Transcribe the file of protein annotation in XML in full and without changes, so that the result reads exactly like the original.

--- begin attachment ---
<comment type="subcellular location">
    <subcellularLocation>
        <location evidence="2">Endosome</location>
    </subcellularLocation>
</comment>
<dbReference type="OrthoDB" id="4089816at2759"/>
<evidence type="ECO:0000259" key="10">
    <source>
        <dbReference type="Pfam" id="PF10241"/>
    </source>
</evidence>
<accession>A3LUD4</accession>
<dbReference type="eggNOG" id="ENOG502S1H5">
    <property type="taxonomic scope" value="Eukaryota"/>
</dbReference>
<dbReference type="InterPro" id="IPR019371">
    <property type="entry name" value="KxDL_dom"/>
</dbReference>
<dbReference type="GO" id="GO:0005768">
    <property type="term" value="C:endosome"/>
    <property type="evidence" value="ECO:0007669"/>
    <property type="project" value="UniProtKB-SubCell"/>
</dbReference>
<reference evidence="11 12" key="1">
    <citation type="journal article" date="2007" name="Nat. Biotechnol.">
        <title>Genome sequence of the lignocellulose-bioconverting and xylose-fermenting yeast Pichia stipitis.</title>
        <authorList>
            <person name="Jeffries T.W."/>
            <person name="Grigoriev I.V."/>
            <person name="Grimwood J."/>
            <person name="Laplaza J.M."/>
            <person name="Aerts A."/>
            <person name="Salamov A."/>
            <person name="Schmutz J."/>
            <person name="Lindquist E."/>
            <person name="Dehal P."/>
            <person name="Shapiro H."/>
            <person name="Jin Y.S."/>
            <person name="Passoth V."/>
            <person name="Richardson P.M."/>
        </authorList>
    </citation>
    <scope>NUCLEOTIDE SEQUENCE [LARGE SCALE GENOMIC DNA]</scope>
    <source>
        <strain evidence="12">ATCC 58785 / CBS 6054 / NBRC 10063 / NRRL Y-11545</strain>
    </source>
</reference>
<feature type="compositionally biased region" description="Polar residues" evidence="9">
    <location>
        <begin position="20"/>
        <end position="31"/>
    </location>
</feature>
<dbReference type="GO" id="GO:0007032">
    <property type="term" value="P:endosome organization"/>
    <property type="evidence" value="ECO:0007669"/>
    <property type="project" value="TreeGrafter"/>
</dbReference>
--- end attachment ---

<comment type="subcellular location">
    <subcellularLocation>
        <location evidence="2">Endosome</location>
    </subcellularLocation>
</comment>
<dbReference type="OrthoDB" id="4089816at2759"/>
<evidence type="ECO:0000259" key="10">
    <source>
        <dbReference type="Pfam" id="PF10241"/>
    </source>
</evidence>
<accession>A3LUD4</accession>
<dbReference type="eggNOG" id="ENOG502S1H5">
    <property type="taxonomic scope" value="Eukaryota"/>
</dbReference>
<dbReference type="InterPro" id="IPR019371">
    <property type="entry name" value="KxDL_dom"/>
</dbReference>
<dbReference type="GO" id="GO:0005768">
    <property type="term" value="C:endosome"/>
    <property type="evidence" value="ECO:0007669"/>
    <property type="project" value="UniProtKB-SubCell"/>
</dbReference>
<reference evidence="11 12" key="1">
    <citation type="journal article" date="2007" name="Nat. Biotechnol.">
        <title>Genome sequence of the lignocellulose-bioconverting and xylose-fermenting yeast Pichia stipitis.</title>
        <authorList>
            <person name="Jeffries T.W."/>
            <person name="Grigoriev I.V."/>
            <person name="Grimwood J."/>
            <person name="Laplaza J.M."/>
            <person name="Aerts A."/>
            <person name="Salamov A."/>
            <person name="Schmutz J."/>
            <person name="Lindquist E."/>
            <person name="Dehal P."/>
            <person name="Shapiro H."/>
            <person name="Jin Y.S."/>
            <person name="Passoth V."/>
            <person name="Richardson P.M."/>
        </authorList>
    </citation>
    <scope>NUCLEOTIDE SEQUENCE [LARGE SCALE GENOMIC DNA]</scope>
    <source>
        <strain evidence="12">ATCC 58785 / CBS 6054 / NBRC 10063 / NRRL Y-11545</strain>
    </source>
</reference>
<feature type="compositionally biased region" description="Polar residues" evidence="9">
    <location>
        <begin position="20"/>
        <end position="31"/>
    </location>
</feature>
<dbReference type="GO" id="GO:0007032">
    <property type="term" value="P:endosome organization"/>
    <property type="evidence" value="ECO:0007669"/>
    <property type="project" value="TreeGrafter"/>
</dbReference>